Commentary

Answering Questions About Afghanistan

President Barack Obama is reviewing strategy for the war in Afghanistan — a war which the President has declared a necessity. The administration hopes that it can drive a wedge between the Taliban, thereby reaching a deal with the group’s more “moderate” elements. In doing so, the coalition forces can marginalize the radicals, with whom no negotiation is possible.

Those who support this approach frequently point to the resolution of the Irish “troubles” via the Good Friday agreement. But even if that assessment of Northern Ireland is correct, it is not the only way such conflicts have ended. The Vietnam War ended when North Vietnam sent virtually its entire army into South Vietnam in 1975; achieving a decisive military victory that overturned the negotiated Paris Accords it had approved just a couple of years before. North Vietnam then proved that its military approach was no fluke by invading Cambodia and crushing the Khmer Rouge.

In short, sometimes there is a military solution. Some questions need to be addressed however, as the U.S. increases its military forces in Afghanistan to determine if that is the case in Afghanistan.

The first has to do with supply lines. Afghanistan is a land-locked country. Supplies have been transported through Pakistan, but those supply lines have been increasingly threatened. Accordingly, the U.S. has been seeking other routes. As General David Petraeus — the former military commander overseeing the war in Afghanistan — explained, “all roads do lead through Uzbekistan and into Afghanistan.”

But Uzbekistan is also landlocked. A quick look at the map shows that any supply lines that use Uzbekistan will be dependent on cooperation from Russia; both politically and logistically.

Moscow has offered cooperation, but we should have no illusions: whatever Russia’s weaknesses, they are immaterial so long as the U.S. and its NATO allies need its assistance in Afghanistan. With the safety of tens of thousands of troops at stake, risks need to be minimized.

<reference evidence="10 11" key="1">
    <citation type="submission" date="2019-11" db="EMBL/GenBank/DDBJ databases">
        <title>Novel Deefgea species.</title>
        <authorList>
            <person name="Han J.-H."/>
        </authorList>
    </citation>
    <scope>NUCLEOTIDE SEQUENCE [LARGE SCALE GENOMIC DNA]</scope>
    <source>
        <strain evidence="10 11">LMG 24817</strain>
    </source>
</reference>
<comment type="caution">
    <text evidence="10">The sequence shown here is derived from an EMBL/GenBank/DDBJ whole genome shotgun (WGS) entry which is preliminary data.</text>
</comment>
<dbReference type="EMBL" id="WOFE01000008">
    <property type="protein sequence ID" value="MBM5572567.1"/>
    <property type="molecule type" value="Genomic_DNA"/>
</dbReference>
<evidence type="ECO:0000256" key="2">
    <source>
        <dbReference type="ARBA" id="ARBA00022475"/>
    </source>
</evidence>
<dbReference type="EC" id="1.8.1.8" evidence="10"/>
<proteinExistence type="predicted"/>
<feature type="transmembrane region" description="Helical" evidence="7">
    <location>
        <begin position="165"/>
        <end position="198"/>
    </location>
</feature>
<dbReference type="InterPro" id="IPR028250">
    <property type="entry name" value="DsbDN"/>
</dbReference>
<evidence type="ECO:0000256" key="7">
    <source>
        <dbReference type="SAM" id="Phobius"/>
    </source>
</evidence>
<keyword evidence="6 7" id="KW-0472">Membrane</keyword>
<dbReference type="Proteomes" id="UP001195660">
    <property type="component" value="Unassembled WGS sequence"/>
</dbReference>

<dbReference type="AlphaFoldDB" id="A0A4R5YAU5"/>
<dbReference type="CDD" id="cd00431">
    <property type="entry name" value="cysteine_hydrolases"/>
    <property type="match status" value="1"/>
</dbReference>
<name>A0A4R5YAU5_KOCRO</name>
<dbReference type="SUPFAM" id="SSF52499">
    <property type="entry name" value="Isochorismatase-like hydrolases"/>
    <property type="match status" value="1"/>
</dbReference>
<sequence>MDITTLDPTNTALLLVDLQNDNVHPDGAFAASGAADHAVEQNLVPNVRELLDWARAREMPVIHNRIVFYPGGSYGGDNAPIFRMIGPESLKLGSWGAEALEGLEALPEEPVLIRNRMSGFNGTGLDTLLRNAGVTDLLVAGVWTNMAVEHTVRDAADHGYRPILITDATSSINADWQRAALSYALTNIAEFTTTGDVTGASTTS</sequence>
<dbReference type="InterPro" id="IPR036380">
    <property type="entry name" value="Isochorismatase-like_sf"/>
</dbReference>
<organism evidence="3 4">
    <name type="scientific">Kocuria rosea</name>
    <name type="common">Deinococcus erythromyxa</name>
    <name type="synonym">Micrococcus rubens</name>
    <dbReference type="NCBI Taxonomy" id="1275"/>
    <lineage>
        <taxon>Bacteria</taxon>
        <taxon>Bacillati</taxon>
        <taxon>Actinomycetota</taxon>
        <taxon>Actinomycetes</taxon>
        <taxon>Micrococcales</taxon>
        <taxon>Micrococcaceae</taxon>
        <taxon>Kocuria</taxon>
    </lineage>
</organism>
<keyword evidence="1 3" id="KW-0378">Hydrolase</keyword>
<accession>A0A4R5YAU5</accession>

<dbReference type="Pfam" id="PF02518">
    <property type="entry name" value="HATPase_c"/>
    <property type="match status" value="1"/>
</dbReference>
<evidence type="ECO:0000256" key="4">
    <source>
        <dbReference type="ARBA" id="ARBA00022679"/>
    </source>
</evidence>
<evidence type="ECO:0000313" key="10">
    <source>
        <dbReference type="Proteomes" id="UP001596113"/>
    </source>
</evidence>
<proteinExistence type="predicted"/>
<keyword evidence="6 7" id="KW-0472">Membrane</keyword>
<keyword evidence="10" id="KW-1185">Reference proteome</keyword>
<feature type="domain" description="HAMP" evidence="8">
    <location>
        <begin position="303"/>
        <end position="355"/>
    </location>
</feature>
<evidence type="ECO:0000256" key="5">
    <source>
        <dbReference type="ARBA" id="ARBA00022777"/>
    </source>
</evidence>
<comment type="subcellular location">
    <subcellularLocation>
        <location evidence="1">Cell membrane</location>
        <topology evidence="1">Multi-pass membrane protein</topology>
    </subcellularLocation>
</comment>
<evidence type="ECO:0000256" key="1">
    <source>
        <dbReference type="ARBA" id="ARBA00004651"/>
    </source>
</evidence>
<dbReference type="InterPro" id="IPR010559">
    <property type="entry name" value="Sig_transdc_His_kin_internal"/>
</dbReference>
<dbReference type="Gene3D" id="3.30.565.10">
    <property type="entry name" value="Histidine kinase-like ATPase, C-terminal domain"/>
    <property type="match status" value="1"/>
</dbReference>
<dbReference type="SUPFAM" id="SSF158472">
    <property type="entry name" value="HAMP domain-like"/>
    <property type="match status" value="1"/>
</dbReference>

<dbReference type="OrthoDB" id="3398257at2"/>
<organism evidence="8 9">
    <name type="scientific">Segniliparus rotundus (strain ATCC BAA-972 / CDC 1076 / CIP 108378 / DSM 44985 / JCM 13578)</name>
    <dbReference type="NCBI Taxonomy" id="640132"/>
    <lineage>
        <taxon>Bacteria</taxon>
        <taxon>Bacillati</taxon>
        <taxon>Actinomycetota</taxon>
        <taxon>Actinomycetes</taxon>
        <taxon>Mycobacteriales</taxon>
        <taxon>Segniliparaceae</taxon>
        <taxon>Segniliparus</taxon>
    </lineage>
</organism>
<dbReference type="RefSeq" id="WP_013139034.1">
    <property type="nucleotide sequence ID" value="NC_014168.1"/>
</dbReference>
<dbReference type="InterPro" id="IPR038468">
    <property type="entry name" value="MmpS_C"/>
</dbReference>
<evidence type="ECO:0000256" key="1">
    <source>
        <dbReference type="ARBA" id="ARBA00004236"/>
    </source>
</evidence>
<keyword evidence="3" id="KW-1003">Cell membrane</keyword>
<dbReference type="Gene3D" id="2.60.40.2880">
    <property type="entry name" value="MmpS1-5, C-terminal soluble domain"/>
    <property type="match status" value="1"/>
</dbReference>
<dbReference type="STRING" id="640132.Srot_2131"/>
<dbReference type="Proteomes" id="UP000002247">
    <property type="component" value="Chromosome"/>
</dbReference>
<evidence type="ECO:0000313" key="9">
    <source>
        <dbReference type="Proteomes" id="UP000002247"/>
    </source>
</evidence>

The success the Taliban have had in interdicting supply lines also raises an interesting question: why hasn’t it happened to their supply lines? It is extraordinary that an insurgency with no state sponsor is able to supply itself against the mightiest alliance in the world. Who is providing their ammunition? How does it get to their fighters?

Another set of questions grows out of the effort to accelerate the growth of Afghanistan’s security forces. This is seen as imperative since any strategy for defending the population needs “boots on the ground,” and there is simply no way that the United States and its allies can provide the requisite numbers. Moreover, it is the Afghans’ country, and they have to assume the responsibility for protecting it.

But if the forces are expanded quickly, how could infiltration by enemies be prevented? In August 2008, a French unit was ambushed while patrolling near Kabul. According to Army chief of staff General Jean-Louis Georgelin, the French had entered “a well-organized trap.” A French newspaper claimed the interpreter had disappeared shortly before the encounter, which would explain why the Taliban were able to organize such an effective ambush.

Additionally, the Taliban’s ability to recruit effectively remains intact. According to public opinion polls, their popularity has declined. NATO forces have also been inflicting casualties on them. Yet they seem to have no difficulty replacing their losses, which is one reason NATO and the U.S. feel compelled to build up their forces.

Even if the Taliban can exploit a poor economic situation to attract new followers, the ability to thwart this strategy by building up the Afghan economy is extremely limited. Afghanistan is still an agricultural economy, and if it is to earn money from agriculture, it must be able to export (the poppy trade is lucrative because there are foreign purchasers). Yet Afghanistan’s location and poor transportation infrastructure are not suited to export. Any economic improvement is bound to be gradual.

Finally, there is the question of training. As Admiral Mike Mullen, Chairman of the Joint Chiefs of Staff, recently acknowledged, the Taliban “has grown much more sophisticated in the last two or three years.”

They are being trained somewhere — but where? Why is it so difficult to discover those locations and destroy them?

At the end of 2001, it all looked so easy. The United States has traveled a hard road since then. Americans, along with their NATO and regional allies, need to answer these questions - and others like them - to gain a better idea of how they got where they are, and where they are heading.

Stanley Kober is a research fellow in foreign policy studies at the Cato Institute in Washington, DC.